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Bernstein's 'Beyond Objectivism and Relativism':
Critique, Affirmation and Enrichment by Dooyeweerd

Here is an initial notes on Bernstein's arguments in his book Beyond Objectivism and Relativism, and how they relate with Dooyeweerd's thought. It will be seen that Dooyeweerd first affirms Bernstein's approach, and also his contentions, but critiques them and places them on a firmer foundation, so that the weak conclusions that Bernstein draws can be strengthened. For now I present only some major points, and miss much. I present them as a table.

Bernstein's points and arguments compared with Dooyeweerd.
Bernstein Dooyeweerd affirms Dooyeweerd critiques Dooyeweerd enriches
Philosophy is not foundational. [p.6] No: philosophy is part of human living, and must never be elevated above pre-theoretical attitude but seen in relation to it.
Objectivism defined as:
"that philosophy has now finally discovered ... the right way of going about solving philosophic problems" [p.5]
"aspiration to discover the real, permanent foundation of philosophy and knowledge - a foundation that will ... satisfy the craving for ultimate constraints" [p.11]
(Bernstein dislikes such objectivism.)
Dooyeweerd also recognises that line of thinking, and calls it 'immanence philosophy', which he spends most of New Critique arguing against. While Dooyeweerd does indeed seek transcendental (universal and necessary) conditions for what makes theoretical attitude of thought possible, he argues that this does not allow such an aspiration.
Objectivism type 1: Cartesian and pre-Kantian rationalism and empiricism: there is a reality 'out there' that is independent of us. Dooyeweerd also argues against Descartes and Kantianism. But 'reality out there that is independent of us' is too simple. There are two sides to reality. The subject side (temporal, concrete actuality) is never independent of us, though it has the dignity of being also not fully dependent on us but having its response to law side. The error of objectivism type 1 is to assume the subject side is independent of us and we of it as Cartesian 'detached observers'. The law side is the diverse spheres of meaning and law by which temporal reality is meaningful and good; this law side is 'independent' of us in the sense that it is the framework that makes all our being and doing and thinking possible. It is not seen by immanence philosophy and not explored philosophically. So reactions against objectivism type 1 should not react against the law side. By separating law and subject sides, Dooyeweerd untangles these errors and reactions.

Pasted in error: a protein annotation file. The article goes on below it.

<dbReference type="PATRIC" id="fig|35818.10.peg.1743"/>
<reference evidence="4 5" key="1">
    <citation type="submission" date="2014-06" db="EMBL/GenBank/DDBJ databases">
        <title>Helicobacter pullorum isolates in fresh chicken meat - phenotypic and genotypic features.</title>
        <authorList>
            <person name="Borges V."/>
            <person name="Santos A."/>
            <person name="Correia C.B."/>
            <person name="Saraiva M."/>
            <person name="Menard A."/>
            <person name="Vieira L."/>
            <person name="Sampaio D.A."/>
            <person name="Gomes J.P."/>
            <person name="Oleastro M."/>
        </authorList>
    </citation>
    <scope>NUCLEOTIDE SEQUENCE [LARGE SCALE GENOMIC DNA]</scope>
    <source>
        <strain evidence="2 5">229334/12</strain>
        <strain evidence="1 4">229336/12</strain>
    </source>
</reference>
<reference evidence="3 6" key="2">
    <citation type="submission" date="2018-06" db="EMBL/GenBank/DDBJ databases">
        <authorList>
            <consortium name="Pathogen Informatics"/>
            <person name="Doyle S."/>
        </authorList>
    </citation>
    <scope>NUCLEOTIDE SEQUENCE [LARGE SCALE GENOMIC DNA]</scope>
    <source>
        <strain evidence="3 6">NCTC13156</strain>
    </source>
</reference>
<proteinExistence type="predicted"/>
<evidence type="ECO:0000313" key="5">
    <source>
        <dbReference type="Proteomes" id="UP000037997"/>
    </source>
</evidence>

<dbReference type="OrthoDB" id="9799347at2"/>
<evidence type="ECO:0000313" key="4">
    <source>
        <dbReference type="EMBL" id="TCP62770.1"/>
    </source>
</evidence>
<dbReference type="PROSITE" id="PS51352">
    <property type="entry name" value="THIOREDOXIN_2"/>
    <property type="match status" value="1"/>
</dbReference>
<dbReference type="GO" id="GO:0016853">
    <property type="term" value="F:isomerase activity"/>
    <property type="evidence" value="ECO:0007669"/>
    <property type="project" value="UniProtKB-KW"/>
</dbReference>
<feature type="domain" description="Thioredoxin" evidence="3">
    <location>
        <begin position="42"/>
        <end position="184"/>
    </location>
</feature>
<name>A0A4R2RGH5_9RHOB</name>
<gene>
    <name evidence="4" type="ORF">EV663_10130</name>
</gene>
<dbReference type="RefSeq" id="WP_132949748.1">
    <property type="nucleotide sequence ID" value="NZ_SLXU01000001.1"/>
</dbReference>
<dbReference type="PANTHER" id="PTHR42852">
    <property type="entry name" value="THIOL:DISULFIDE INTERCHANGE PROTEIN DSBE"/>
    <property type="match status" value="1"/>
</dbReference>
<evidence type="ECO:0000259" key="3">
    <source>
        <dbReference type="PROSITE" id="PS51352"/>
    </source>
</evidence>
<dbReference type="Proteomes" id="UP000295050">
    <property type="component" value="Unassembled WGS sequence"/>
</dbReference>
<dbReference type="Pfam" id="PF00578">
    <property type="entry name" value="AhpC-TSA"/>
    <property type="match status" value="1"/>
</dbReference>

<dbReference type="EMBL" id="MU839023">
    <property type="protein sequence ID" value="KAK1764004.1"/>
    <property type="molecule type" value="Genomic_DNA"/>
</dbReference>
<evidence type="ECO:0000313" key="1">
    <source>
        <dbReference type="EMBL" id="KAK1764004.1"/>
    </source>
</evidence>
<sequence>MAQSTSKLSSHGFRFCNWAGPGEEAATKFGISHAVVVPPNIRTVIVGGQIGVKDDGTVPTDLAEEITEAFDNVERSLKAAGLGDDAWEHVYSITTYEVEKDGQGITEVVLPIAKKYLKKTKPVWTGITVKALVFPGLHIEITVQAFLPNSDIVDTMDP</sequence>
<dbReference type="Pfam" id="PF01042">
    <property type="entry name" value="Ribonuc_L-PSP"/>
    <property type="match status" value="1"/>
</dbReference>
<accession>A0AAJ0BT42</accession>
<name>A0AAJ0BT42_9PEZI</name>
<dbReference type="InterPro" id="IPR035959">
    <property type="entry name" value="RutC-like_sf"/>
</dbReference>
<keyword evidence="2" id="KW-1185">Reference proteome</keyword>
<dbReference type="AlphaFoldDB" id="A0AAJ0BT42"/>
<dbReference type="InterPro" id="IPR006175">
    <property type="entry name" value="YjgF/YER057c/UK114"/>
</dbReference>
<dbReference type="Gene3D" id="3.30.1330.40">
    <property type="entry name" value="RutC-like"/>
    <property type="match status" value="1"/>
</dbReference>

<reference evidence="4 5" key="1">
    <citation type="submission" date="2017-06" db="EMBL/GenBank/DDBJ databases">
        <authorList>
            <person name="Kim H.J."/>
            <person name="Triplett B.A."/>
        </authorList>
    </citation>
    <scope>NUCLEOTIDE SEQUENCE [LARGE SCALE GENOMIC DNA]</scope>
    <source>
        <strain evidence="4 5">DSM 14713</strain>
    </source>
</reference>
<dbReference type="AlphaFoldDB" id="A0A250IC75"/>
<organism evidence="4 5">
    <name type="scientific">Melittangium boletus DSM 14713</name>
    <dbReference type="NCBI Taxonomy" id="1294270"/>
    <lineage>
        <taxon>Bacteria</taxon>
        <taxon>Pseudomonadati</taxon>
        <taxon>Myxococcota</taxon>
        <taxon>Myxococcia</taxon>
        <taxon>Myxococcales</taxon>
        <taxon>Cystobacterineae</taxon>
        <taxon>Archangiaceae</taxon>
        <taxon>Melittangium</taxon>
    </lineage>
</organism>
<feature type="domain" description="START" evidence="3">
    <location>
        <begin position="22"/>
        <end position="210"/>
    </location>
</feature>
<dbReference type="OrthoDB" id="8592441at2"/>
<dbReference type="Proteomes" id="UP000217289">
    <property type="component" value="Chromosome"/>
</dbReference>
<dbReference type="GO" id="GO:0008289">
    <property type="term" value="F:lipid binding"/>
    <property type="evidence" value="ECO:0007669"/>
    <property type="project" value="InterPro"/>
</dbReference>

Objectivism type 2: Kant. Sought transcendental conditions for theoretical thinking: space, time, reason, etc. Agrees with Bernstein: Kant was not critical enough [Dooyeweerd, 1999:6]. Kant's problem was that he still presupposed the possibility of taking a philosophical attitude. Kant's thought is the sharpest exposition of the nature-freedom ground-motive, a dualistic view of the world emerged historically because of an immanence standpoint.
Objectivism type 3: Husserl's transcendental phenomenology: trying to find a way of getting 'unbiased' truth even though all we have is phenomena. Note that Husserl was 'subjectivist' as well as objectivist in this sense. Agrees with Bernstein: Husserl was not critical enough [Dooyeweerd, 1999:6]. Husserl's problem was that he still presupposed the autonomy of the human rational ego.
Relativism defined as belief that:
"there is a nonreducible plurality of such schemes, paradigms and practices;
there is no substantive overarching framework
in which radically different and alternative schemes
are commensurable -
no universal standards